JASMINE CROCKETT, DEMOCRATIC STATE REPRESENTATIVE, TEXAS: I am in D.C. I`m actually very close to the White House now. And I`m supposed to be having dinner with two of John Lewis`s brothers at this moment. You know, I`m not concerned. For those that don`t know, my background is that I am a criminal defense attorney, and we have some of the most amazing attorneys that have jumped on the case.
So, we are fighting this in various venues. And one of them is in Harris County, a county that oddly enough, the Republicans have targeted all session long, including these special sessions. And so, I do anticipate that I will be able to be victorious as it relates to a writ, which will allow me to walk about freely and do the work in my district until we have a hearing on the validity as to whether or not the speaker can even effectuate these warrants.
HASAN: So, the Republicans, I think, are now around five members short of what they need to get their legislation passed. How long can Texas Democrats realistically keep this going civil warrants, arrest warrants or not?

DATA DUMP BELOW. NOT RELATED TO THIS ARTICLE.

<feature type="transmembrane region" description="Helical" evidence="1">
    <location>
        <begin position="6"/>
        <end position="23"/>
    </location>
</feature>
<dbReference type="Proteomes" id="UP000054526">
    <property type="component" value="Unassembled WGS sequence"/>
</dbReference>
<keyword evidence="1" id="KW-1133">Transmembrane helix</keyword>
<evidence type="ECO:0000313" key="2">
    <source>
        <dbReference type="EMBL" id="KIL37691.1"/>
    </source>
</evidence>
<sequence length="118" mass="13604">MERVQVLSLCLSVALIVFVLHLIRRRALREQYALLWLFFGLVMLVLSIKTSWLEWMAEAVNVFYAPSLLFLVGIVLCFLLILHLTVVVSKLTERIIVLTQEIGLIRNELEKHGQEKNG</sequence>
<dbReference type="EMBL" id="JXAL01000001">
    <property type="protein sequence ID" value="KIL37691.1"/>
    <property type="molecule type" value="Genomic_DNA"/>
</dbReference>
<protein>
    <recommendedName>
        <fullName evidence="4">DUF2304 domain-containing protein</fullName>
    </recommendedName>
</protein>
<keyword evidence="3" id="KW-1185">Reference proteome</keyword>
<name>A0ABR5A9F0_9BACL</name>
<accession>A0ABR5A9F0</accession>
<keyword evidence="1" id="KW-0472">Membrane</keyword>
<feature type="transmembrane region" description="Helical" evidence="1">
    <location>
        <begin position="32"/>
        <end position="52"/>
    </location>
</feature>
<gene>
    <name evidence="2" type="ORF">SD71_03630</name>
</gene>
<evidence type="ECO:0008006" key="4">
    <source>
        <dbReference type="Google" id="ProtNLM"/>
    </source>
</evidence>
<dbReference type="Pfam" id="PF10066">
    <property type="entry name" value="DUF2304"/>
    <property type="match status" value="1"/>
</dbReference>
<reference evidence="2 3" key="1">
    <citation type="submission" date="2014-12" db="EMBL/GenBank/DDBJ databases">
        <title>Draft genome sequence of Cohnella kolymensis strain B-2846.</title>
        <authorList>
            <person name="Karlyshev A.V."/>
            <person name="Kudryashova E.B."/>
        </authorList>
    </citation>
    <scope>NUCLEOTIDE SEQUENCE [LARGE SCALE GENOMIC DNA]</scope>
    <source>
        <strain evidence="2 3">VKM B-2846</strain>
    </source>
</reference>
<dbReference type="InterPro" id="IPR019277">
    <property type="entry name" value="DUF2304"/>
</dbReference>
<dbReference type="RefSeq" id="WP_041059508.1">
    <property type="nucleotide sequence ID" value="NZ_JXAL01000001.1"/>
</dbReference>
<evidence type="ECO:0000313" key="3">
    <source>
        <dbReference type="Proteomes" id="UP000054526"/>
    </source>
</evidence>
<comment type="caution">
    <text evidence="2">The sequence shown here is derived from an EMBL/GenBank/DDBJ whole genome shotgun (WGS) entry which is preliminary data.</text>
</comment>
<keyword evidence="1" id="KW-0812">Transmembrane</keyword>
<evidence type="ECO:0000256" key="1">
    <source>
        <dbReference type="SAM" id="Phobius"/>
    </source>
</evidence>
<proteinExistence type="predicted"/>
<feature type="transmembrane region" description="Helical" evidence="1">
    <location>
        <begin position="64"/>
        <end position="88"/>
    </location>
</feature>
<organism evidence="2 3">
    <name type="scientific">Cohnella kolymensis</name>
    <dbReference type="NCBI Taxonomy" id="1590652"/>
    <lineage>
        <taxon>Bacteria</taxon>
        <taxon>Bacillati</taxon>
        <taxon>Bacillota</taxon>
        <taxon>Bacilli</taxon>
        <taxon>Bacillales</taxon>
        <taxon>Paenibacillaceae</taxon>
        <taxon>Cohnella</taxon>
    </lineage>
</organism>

CROCKETT: I think so long as we have some protection from the courts, then we`re OK. I think it becomes very questionable if we lose those protections. And right now, we`re looking at being protected. And I believe that my colleagues are going to hold on. We have been fighting for so long and we know that the fight isn`t quite over.
We know that we`ve done what we could do here in D.C. We saw what happened at 4:00 a.m. when our wonderful senator from Texas decided that he did not want any voting legislation to even be debated about. And so, now people need to be at home. We need to be helping our constituency. Because as you stated, our governor is failing all Texans, including our constituents.
And so, we need to be on the ground. We need to be helping out with COVID vaccinations. We need to be going door to door making sure that we`re checking up on people, making sure that they`ve got access to the information that they need to protect themselves. And honestly, I personally need to back up people like my county judge who is going up against our governor as it relates to him deciding that there could be no mask mandates.